Date of Award

2008

Publication Type

Master Thesis

Degree Name

M.A.

Department

Sociology and Anthropology

First Advisor

Ruth Mann

Second Advisor

Jeff Noonan

Third Advisor

Gerald Cradock

Keywords

Social sciences, Psychology

Rights

info:eu-repo/semantics/openAccess

Creative Commons License

Creative Commons Attribution-Noncommercial-No Derivative Works 4.0 License
This work is licensed under a Creative Commons Attribution-Noncommercial-No Derivative Works 4.0 License.

Abstract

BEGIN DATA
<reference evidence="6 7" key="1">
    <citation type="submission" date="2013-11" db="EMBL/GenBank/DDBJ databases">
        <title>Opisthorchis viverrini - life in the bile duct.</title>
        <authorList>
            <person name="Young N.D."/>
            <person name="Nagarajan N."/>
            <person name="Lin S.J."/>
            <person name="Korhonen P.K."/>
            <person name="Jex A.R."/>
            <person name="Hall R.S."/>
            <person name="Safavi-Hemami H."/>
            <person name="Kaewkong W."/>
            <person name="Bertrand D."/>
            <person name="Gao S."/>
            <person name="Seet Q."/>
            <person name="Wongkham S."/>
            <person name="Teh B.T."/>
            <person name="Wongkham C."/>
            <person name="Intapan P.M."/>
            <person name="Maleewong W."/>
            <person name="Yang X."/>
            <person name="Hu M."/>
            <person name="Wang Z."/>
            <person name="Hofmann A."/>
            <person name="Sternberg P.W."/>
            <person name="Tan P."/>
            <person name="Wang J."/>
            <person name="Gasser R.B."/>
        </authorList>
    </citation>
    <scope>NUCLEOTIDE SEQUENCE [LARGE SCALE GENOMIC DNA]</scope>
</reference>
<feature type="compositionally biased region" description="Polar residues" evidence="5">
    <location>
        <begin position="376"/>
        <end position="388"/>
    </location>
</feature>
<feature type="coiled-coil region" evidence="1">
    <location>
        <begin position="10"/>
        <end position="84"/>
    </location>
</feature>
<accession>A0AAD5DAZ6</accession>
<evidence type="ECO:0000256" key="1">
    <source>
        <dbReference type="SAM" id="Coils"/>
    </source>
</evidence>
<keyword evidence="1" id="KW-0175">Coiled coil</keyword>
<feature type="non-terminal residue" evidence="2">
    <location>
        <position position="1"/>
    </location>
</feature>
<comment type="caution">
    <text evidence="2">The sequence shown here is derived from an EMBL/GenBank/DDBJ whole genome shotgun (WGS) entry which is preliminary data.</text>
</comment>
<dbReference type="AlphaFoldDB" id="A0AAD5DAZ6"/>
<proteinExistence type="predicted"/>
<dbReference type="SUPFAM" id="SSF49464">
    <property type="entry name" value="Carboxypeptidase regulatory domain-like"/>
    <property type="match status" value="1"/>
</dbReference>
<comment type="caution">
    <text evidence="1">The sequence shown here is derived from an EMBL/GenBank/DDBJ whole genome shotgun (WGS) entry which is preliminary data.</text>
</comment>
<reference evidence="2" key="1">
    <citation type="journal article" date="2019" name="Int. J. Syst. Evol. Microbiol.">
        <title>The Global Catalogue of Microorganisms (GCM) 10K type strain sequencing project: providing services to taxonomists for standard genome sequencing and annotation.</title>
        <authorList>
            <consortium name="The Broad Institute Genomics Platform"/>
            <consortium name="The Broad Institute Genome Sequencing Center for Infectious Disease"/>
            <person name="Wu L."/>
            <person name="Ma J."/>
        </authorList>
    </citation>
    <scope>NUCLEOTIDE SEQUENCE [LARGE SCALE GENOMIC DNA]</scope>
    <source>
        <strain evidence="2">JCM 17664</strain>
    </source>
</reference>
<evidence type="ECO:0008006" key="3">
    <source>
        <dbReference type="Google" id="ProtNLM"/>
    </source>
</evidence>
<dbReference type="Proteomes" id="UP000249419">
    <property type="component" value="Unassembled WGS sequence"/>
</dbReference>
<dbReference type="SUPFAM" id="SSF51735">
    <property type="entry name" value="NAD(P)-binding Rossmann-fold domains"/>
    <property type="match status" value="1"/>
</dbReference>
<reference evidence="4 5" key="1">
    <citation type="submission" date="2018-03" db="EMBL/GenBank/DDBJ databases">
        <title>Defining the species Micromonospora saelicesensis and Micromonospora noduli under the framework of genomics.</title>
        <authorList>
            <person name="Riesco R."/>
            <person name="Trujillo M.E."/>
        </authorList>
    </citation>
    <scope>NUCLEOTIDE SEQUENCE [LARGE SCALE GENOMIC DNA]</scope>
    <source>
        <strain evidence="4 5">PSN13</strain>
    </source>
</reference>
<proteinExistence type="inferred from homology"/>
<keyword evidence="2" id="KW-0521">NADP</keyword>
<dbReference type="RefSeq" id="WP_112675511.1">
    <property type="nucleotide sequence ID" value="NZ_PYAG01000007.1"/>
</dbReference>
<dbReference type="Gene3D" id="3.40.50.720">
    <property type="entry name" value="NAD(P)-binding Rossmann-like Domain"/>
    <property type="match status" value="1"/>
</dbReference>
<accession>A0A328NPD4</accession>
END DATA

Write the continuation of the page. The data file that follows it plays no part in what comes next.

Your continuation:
This paper explores how and whether the UN Convention on the Rights of the Child is being interpreted and employed when mediators assist separating and divorcing families in making custody and access arrangements, and secondly to investigate whether and how the Child's Best Interest Doctrine enters into the rationale used. The data was collected in April and May, 2008 by means of telephone interviews from 17 family mediators who are accredited members of the Ontario Association of Family Mediators. This sample represents approximately 12% of the accredited membership. The interpretation of this data determined there is a minimal level of compliance with the UN Convention on the Rights of the Child, but there was more compliance with the Child's Best Interest Doctrine.

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